Several years ago, a different asteroid, known as Apophis, was thought to pose a similar threat of colliding with Earth in the year 2036. NASA scientists carefully examined the path of the space rock using observations taken from 2005 to 2008. Through this work, the researchers were able to see a significantly reduced chance of a hazardous impact.

Potentially hazardous asteroids are a type of near-Earth asteroids that have the closest orbits to the planet, coming within 5 million miles (roughly 8 million km). These objects are large enough to pass through Earth's atmosphere intact, which could result in damage on at least a local scale, NASA officials have said.

If an asteroid the size of 2011 AG5 hit Earth, it would cause damage to a region stretching at least 100 miles (161 km) wide, the researchers said.

NASA's NEO Program was established in 1998 to coordinate the agency's efforts to detect, track and characterize Earth-approaching NEOs and comets larger than 0.62 miles (1 km) in size. The program now also searches for NEOs as small as asteroid 2011 AG5, agency officials said.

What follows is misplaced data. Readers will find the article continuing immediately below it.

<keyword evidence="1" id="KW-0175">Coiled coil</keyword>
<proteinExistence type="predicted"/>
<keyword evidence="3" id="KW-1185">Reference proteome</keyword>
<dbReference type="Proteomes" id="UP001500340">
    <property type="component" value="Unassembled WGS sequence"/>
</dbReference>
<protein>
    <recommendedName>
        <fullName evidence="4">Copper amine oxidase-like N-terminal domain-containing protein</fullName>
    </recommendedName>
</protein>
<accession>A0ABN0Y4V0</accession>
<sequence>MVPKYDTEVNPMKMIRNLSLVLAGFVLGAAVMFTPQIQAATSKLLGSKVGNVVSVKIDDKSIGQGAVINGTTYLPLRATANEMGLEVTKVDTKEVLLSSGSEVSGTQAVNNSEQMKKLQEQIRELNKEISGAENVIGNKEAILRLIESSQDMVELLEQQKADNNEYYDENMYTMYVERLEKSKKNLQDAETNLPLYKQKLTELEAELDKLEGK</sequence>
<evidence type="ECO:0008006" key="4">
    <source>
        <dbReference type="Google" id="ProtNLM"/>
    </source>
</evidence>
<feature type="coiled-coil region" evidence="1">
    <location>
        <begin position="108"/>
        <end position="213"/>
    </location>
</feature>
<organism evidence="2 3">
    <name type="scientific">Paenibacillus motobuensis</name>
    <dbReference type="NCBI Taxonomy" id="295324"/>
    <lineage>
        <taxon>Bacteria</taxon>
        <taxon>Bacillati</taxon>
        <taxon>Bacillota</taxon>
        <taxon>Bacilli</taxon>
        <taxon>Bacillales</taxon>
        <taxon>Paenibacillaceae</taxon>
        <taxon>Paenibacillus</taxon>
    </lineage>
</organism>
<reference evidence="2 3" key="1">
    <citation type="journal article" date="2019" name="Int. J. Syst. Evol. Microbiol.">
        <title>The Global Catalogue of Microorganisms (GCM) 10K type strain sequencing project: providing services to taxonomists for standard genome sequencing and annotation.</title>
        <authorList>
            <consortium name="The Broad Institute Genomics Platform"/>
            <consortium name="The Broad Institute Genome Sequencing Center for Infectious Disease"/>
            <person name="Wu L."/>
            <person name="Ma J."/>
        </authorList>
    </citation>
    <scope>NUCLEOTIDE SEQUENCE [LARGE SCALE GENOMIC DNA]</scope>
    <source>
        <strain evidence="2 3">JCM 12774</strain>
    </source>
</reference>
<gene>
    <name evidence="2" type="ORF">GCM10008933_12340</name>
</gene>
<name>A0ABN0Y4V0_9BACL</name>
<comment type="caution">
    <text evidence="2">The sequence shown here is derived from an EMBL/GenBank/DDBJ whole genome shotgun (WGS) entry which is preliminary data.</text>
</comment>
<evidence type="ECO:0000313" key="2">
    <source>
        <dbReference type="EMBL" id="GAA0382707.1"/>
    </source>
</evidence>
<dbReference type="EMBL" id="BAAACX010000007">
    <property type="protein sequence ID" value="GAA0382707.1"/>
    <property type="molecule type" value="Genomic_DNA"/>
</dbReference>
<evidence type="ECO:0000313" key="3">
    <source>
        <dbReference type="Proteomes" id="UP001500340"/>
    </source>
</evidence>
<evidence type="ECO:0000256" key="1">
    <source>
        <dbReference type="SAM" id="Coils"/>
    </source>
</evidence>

Follow on Twitter @Spacedotcom. We're also on Facebook & Google+.

Join our Space Forums to keep talking space on the latest missions, night sky and more! And if you have a news tip, correction or comment, let us know at: Staff
News and editorial team is the premier source of space exploration, innovation and astronomy news, chronicling (and celebrating) humanity's ongoing expansion across the final frontier. Originally founded in 1999, is, and always has been, the passion of writers and editors who are space fans and also trained journalists. Our current news team consists of Editor-in-Chief Tariq Malik; Editor Hanneke Weitering, Senior Space Writer Mike Wall; Senior Writer Meghan Bartels; Senior Writer Chelsea Gohd, Senior Writer Tereza Pultarova and Staff Writer Alexander Cox, focusing on e-commerce. Senior Producer Steve Spaleta oversees our space videos, with Diana Whitcroft as our Social Media Editor.